Sunday, October 06, 2019

Efficient Reverse Image Search on Lucene using Approximate Nearest Neighbors


I wrote last week about our Search Summit, an internal conferences where engineers and product managers from Elsevier, LexisNexis, and various other organizations that make up the RELX Group, get together to share ideas and best practices on search. The Search Summit is in its third year, and given that its a single track conference and runs for two days, there are limited speaking slots available, and competition for these slots is quite fierce. Our acceptance rate this year was around the 40-50% mark, which I guess puts us on par with some big external conferences in terms of exclusivity. In any case, I guess that was my long-winded way of saying that this year I didn't get accepted for a speaking slot, and was offered the opportunity to present a poster instead, which I accepted.

This was the first time I made a poster for work, and quite honestly, I didn't know where to begin. My only experience with posters was back when I was at school, where I remember that we used crayons a lot, and then helping my kids build posters for their school, which involved a lot of cutting out pictures and glueing them on to a posterboard. Fortunately, as I learned from some googling, technology has progressed since then, and now one can build the poster as a single Microsoft Powerpoint (or Apple Keynote or Google slides) slide (I used Powerpoint). Quite a few sites provide free templates for various standard poster sizes as well, I ended up choosing one from Genigraphics. One you are done designing the poster, you save it as a PDF, and upload the PDF to sites such as Staples Print Services for printing. And that's pretty much all there is to it. Here is the poster I ended up presenting at the search summit.


Basically, the poster describes a Proof of Concept (POC) application that attempts to do reverse image search, i.e., given an image, it returns a ranked list of images, similar to the given image, in the corpus. My dataset for my experiments was a set of approximately 20,000 images from the ImageCLEF 2016 competition. The notion of similarity that I use is the one learned by a RESNET network pre-trained on ImageNet. The idea is that this sort of network, trained on a large generic image corpus such as ImageNet, learns how to recognize colors, edges, shapes, and other more complex features in images, and these features can be used to provide a notion of similarity across images, much like tokens in a document.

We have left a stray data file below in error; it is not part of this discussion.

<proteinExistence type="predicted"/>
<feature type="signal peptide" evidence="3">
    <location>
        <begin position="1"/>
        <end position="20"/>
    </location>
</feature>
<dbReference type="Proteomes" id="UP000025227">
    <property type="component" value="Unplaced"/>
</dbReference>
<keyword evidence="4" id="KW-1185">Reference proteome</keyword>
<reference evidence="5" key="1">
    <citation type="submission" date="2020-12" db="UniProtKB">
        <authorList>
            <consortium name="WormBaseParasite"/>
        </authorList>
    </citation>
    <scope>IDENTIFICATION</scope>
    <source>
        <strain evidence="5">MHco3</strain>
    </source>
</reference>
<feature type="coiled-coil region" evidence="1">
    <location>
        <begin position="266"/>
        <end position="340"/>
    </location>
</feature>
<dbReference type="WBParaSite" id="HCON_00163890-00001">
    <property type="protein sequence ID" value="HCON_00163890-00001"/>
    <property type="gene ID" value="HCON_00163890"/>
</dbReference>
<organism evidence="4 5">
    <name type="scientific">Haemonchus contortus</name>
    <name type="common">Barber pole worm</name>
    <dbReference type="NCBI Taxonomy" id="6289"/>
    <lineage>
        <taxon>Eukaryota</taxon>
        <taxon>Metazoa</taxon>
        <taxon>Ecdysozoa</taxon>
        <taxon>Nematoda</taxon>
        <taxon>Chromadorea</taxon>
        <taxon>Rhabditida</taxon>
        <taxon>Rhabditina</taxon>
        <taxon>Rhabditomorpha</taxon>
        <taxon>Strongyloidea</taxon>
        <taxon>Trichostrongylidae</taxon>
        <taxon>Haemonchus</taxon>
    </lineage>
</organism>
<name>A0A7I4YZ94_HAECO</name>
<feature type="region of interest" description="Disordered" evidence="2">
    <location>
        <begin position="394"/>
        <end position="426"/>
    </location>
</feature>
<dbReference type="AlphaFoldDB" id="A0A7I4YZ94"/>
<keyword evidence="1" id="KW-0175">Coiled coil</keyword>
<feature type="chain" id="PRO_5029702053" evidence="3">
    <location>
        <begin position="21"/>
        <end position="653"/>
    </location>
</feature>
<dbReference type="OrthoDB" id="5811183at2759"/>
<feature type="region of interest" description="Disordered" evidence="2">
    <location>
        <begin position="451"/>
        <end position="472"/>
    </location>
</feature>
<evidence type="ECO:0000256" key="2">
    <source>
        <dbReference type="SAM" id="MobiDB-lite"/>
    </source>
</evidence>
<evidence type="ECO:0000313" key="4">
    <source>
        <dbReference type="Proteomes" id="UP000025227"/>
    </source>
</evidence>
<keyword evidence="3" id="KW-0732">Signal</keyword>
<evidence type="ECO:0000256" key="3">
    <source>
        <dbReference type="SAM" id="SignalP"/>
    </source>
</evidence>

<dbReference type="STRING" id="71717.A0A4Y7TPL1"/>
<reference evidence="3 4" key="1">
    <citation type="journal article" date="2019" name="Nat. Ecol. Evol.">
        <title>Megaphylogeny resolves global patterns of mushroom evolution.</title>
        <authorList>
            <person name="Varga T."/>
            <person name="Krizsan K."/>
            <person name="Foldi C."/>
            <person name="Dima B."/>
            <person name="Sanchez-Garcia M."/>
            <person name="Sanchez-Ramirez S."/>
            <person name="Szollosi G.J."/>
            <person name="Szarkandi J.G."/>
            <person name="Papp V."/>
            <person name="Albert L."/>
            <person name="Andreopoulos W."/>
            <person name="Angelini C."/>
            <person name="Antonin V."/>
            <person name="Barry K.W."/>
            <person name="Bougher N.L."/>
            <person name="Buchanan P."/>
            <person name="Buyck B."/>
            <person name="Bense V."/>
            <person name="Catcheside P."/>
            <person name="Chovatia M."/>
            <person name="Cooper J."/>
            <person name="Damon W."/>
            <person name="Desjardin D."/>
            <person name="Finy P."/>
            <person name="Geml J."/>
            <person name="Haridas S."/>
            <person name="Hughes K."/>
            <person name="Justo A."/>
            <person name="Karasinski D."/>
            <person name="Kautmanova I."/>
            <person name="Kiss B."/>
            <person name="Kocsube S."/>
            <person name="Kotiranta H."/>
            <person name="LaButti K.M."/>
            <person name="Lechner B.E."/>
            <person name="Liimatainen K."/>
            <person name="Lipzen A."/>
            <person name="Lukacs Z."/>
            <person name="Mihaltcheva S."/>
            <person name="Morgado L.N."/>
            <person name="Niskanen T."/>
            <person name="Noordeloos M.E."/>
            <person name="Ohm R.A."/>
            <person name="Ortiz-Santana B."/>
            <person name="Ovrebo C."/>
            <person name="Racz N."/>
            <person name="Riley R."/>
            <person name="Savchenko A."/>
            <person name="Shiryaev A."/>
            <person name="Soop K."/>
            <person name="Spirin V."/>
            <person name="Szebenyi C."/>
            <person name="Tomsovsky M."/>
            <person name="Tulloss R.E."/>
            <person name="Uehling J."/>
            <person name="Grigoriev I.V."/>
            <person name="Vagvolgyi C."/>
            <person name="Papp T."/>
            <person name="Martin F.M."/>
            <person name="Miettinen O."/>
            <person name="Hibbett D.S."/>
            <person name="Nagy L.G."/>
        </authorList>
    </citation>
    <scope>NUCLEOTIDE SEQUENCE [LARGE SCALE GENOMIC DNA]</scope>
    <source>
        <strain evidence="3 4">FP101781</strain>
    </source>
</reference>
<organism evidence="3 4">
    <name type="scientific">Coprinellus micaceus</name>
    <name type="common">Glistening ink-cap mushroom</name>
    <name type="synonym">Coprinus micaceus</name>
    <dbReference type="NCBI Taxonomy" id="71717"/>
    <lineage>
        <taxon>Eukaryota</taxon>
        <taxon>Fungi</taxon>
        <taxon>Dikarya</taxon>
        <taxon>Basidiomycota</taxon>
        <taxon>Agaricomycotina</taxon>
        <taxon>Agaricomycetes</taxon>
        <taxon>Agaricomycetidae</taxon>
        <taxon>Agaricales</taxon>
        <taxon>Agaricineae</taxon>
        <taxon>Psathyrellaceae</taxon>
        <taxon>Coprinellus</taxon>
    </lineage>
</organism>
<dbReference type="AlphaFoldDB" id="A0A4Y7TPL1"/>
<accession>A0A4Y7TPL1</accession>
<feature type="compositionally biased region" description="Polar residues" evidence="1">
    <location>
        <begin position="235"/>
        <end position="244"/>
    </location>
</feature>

RESNET (and other pre-trained networks like it) generate dense and (comparatively) low-dimensional vectors of features. For example, the last layer of a trained RESNET model will generate feature vectors of size 2048. On the other hand, text is typically vectorized for Information Retrieval as a vector over all the tokens (and sometimes token combinations as well) in its vocabulary, so feature vector sizes of 50,000 or 100,000 are not uncommon. In addition, such vectors tend to be quite sparse as well, since a given token is relatively unlikely to occur in many documents. Lucene (and probably other search engines) leverage the high-dimensionality and sparseness of text feature vectors using its Inverted Index data structure (aka Postings List), where the key is the token and the value is a priority queue of document ids that the token occurs in.

In order to present a ranked list of similar images, a naive (and exhaustive) solution would be to compute some measure of vector similarity (such as Cosine similarity or Euclidean similarity) between the input image and every other image in the corpus, a O(N) operation. A better solution might be to partition the similarity space using something like a KD-tree such that comparison is done against a subset of most similar images, and that is a O(log N) operation. However, the Lucene inverted index makes the search an almost O(1) operation -- first looking up by token, and then navigating down a priority queue of a subset of document IDs containing that token. My reasoning went as follows -- if I could somehow project the dense, low-dimensional vectors from RESNET back into a sparse, high-dimensional space similar to that used for text vectors without losing too much information, I would be able to do image search as efficiently as text search.

I experimented with two such projection techniques -- Random K-Means and Random Projections.